They will also be expected to “curate” the clinical data that appears on the shared health summaries — the electronic documents detailing diagnoses, allergies and medications that will be made accessible across the health system.
The technical issue that has held up the implementation of some components of the PCEHR has been resolved and is currently being tested before work restarts, the CEO of the National E-Health Transition Authority (NEHTA), Peter Fleming, said.
Mr Fleming told a Senate Estimates committee hearing in Canberra today that the technical fault was discovered in one of the Clinical Document Architecture (CDA) implementation guides.
He said there are 23 different bundles of specifications for each component of the PCEHR, and three different types of documents for each bundle. The error occurred when the Wave 2 sites were not given an updated version of some of the CDA specifications.
West Australian GP Mike Civil is a big believer in telehealth.
While some remain unconvinced taxpayers will ultimately get value for money from the $35.9 billion national broadband network, early adopters suggest remote medicine is an application with big potential.
Since last year GPs have been able to claim Medicare rebates and incentives for linking specialists with their patients via a video link if they are located in a rural, regional or outer metropolitan areas.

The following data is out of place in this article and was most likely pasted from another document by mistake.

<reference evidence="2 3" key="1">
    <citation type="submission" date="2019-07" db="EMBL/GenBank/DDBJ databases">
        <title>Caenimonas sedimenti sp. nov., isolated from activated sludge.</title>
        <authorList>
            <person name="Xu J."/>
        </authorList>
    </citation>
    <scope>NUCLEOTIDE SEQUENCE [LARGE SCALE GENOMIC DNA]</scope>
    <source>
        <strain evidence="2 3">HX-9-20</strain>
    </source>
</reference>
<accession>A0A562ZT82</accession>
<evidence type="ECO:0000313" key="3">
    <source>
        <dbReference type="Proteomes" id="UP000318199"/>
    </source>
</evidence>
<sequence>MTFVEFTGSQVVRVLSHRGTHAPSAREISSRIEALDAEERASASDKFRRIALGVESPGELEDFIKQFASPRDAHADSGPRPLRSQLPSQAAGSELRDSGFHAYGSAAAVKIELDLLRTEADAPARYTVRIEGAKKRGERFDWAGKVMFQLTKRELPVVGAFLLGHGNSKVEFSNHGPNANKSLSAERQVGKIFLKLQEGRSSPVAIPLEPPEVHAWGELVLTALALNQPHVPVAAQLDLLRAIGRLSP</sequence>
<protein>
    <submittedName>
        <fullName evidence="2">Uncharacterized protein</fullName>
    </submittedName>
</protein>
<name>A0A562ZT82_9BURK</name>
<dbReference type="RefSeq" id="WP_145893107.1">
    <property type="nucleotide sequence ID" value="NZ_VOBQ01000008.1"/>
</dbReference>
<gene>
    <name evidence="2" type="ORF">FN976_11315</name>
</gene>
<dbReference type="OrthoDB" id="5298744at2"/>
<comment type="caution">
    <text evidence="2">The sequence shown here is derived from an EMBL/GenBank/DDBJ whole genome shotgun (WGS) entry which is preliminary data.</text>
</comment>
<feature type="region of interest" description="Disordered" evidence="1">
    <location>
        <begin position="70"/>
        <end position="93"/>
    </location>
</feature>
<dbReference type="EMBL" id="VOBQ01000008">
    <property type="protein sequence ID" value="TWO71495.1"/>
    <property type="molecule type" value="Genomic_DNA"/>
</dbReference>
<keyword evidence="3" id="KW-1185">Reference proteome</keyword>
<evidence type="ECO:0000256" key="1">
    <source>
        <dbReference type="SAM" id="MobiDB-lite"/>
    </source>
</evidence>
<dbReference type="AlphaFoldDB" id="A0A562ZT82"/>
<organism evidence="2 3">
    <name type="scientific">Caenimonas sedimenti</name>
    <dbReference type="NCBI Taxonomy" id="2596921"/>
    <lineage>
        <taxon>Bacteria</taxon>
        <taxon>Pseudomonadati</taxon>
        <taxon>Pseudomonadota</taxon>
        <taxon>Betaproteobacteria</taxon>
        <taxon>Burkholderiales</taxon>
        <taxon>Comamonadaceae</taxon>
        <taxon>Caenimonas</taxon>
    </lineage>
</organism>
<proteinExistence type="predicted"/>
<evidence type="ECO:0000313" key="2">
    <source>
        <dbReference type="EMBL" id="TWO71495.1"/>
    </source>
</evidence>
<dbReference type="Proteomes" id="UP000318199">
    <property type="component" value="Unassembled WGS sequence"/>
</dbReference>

About $620 million over five years has been set aside to help encourage consultations over video links.
The NSW government has come under attack for failing to release a report into problems with the computer system that runs emergency departments throughout the state.
The report by consultants Deloitte was obtained by Fairfax Media under freedom-of-information laws. It says the computer system, known as FirstNet, continually makes hospital staff spend excessive time on data entry and is chronically underfunded.
Staff are not adequately taught how to use the software and it does not provide an acceptable record of care received, according to the report.
"With some exceptions, FirstNet reporting is inadequate for effective governance of operations," the report states.
The buggy FirstNet emergency department software has become the subject of a political argument in NSW.
In one of those paradoxes of democracy, an opposition which, in government, was responsible for a now-despised implementation is now using the IT project as a stick to beat a government which was in opposition when the system was chosen.
Last week, the Sydney Morning Herald obtained a report into the system by Deloitte, under a freedom of information request. It says the Deloitte report criticises FirstNet because it is: